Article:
The first part of this essay  introduced the revolutionary new gene editing tool called CRISPR and discussed some of its present and possible uses.
Part II asks ethical questions concerning the use of CRISPR for “germ-line” gene editing. Recall that all edits performed on germ line cells and early embryos are passed on to progeny.
The following questions and answers are obviously not meant to be exhaustive, but rather to educate readers on the kinds of questions to be asking.
1. Do experiments aimed at perfecting the CRISPR technique itself involve wrongful harm to human embryos?
The answer is yes. Germ line editing on human embryos presently involves killing all the test subjects. It was reported  that the Oregon research created “many tens” of IVF embryos (one report  put the number at 58), grew them for five days, gathered the desired data, then killed the embryos and harvested  their stem cells.
2. Does and will CRISPR incentivize the creation of human beings through IVF?
Here, too, the answer is yes. As noted in the prior reply, IVF is already being used to create test subjects. The situation is poised to darken as CRISPR moves to clinical trials and ordinary medical usage. Couples wanting to delete a diseased gene from their progeny will create IVF embryos, select out the healthiest, destroy or freeze the others, perform CRISPR, then implant the lucky embryo(s) into a female uterus.
It should be noted that an Oregon lab  intentionally created embryos using infected sperm from a donor with a genetic disease called cardiomyopathy, a dangerous and sometimes deadly heart condition. Then, following research protocols, it destroyed the embryos: “there was never an intention to implant them into a womb .”
3. What are other foreseeable dangers?
- Genetic Enhancement: CRISPR will be used to create “designer children .” Current levels of technology cannot manipulate complex traits, such as height, temperament and intelligence. But simple traits such as eye and hair color are within reach. Some  doubt the possibility of controlled alterations of complex traits. Others  think that enhancements, such as intelligence-boosting, is in principle possible using CRISPR. Either way, we can be certain that as germ-line editing using CRISPR becomes more common, the alteration of all traits with a genetic basis will be attempted.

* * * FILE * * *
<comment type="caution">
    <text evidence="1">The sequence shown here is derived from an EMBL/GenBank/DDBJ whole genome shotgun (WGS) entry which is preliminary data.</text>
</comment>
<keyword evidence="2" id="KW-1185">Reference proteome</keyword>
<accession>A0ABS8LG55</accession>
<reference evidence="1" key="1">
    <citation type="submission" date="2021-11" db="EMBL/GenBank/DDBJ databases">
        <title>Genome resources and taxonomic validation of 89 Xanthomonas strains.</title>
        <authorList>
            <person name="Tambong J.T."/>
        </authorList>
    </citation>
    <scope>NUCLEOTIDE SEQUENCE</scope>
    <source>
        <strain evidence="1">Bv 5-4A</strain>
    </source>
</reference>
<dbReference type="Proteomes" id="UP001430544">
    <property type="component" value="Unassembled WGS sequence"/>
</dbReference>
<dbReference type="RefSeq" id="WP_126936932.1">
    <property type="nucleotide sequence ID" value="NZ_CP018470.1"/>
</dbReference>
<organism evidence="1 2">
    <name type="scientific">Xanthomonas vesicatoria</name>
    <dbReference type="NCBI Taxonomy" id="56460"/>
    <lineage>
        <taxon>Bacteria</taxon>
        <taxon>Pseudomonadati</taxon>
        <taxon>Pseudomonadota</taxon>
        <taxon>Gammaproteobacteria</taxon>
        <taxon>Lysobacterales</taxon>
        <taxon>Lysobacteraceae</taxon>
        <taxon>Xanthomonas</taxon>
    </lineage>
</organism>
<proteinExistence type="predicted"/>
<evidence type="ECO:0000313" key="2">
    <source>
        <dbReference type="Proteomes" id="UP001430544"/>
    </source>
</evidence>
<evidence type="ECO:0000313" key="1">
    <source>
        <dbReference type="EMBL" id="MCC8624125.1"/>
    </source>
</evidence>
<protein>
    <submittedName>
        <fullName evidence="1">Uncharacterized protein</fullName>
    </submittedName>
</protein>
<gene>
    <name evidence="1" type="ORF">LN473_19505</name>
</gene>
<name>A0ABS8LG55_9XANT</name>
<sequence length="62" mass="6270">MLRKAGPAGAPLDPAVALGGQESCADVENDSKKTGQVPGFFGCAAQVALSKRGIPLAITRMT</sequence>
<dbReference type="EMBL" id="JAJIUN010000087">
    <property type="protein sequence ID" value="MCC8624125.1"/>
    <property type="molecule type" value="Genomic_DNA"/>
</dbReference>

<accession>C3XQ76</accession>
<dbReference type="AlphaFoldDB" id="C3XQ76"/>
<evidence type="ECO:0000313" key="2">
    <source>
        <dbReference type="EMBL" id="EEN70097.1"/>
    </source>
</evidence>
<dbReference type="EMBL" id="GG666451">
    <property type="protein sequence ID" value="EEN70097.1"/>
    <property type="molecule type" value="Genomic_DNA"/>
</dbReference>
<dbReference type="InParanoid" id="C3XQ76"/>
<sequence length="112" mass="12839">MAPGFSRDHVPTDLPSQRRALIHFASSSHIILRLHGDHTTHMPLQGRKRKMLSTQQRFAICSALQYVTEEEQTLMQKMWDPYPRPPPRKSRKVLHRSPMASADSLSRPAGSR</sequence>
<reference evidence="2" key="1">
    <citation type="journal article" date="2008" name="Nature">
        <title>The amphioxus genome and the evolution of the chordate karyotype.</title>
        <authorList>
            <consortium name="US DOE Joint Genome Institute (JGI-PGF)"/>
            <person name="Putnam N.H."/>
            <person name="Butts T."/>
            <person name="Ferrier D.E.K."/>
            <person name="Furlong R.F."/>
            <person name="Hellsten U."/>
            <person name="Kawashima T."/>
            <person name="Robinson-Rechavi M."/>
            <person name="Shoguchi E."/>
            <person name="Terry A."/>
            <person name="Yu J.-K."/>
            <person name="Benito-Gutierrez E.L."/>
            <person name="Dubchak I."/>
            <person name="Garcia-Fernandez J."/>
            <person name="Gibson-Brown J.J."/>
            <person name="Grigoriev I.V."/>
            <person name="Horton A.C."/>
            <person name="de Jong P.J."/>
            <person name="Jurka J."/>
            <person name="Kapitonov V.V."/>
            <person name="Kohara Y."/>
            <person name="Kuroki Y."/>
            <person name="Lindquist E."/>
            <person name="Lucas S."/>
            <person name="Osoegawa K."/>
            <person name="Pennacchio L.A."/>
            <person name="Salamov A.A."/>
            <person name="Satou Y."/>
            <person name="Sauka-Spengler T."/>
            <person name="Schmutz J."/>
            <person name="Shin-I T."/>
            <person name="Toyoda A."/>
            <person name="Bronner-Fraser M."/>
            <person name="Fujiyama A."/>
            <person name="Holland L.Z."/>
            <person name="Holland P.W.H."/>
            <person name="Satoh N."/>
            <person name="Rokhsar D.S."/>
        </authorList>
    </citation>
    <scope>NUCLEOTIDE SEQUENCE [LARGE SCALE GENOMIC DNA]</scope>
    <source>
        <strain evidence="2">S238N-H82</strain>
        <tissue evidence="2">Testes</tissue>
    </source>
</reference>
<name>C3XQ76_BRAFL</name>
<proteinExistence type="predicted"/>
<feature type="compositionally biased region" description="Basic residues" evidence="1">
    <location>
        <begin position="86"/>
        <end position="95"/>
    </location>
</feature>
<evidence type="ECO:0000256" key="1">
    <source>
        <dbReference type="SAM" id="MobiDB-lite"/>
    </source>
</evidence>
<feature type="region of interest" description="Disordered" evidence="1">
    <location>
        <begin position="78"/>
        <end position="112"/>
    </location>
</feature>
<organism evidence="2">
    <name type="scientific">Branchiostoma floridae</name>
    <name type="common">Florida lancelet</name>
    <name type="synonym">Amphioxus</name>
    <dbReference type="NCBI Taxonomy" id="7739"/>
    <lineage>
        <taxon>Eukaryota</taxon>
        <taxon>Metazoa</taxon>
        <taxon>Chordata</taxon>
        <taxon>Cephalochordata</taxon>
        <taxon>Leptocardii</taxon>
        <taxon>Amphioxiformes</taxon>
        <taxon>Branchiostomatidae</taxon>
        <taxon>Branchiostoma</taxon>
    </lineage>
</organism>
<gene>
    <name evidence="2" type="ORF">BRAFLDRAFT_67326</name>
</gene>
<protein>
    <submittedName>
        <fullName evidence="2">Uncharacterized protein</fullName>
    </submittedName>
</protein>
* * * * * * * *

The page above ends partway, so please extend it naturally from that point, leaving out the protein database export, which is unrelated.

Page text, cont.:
- Mosaicism: Mosaicism  occurs when the intended gene edits occur in only some but not all of the dividing embryo’s cells, creating a subject who is a “mosaic” of edited and unedited gene regions. The Oregon team believes it has found a way  to minimize mosaicism. The egg-to-be-fertilized is injected with mutant sperm and with CRISPR concurrently; the little embryo is thus created and edited almost simultaneously. To date, no research has demonstrated that the risk of mosaicism can be eliminated.
- Off-target Effects: There are also risks of off-target effects  where the CRISPR mechanism cuts unintended parts of the genome. Here is a simple description : “Scientists might address CRISPR to the genome version of 123 Main Street, aiming for 123 Main on chromosome 9, only to find CRISPR has instead gone to 123 Main on chromosome 14.”
- Risks To The Gene Pool: What about unintended species consequences? Once children are brought to term after germ-line editing, the DNA alterations enter the gene pool, including off-target and mosaic effects. The long-term unintended consequences on populations cannot possibly be predicted with accuracy.
- Social Consequences: The social consequences also need to be considered. If CRISPR is used for genetic enhancement, how will society handle the divisions introduced between those who are enhanced and the unenhanced? According  to Doudna, “Recent gene therapies have hit the market with a price tag of around a million dollars, and it’s likely the first gene-editing therapies will be no different.”
- Environmental Consequences: There are also dangers of unintended environmental consequences with non-human applications. For example, research  is underway using CRISPR to produce Zika-proof mosquitos. Though this holds promise, once the genetic alterations are released into the wild, they effectively leave human control.
4. What about the morality of not using CRISPR to correct heritable diseases when we could? Do we have a moral obligation to use technologies such as CRISPR to seek to alter our genetics positively?
Some such as  Julian Savulescu answer yes, as long as the interventions are ‘beneficial’ to oneself and society. Savulescu however holds a utilitarian view of ‘beneficial’, which includes the killing of embryos and fetuses (and, in the views  of his associates, infants), the creation of life outside of marital intercourse, and the toleration of many risks to individuals and society that traditional morality would not tolerate.
From a Christian perspective, if we can correct heritable diseases with CRISPR while upholding all our rightful duties to ourselves, progeny, society and God, then we ought to try.
As to whether we should use gene editing to enhance humanity towards a “transhuman” future (google “transhumanism”), many ethical questions remain, not the least of which is the safety of the gene-editing techniques themselves.
The conversation over CRISPR has just begun. It mustn’t be limited to scientists and their progressive ethicists.
Wherever you have a platform, begin speaking about CRISPR. Every conscientious voice should be heard on this revolutionary scientific technique.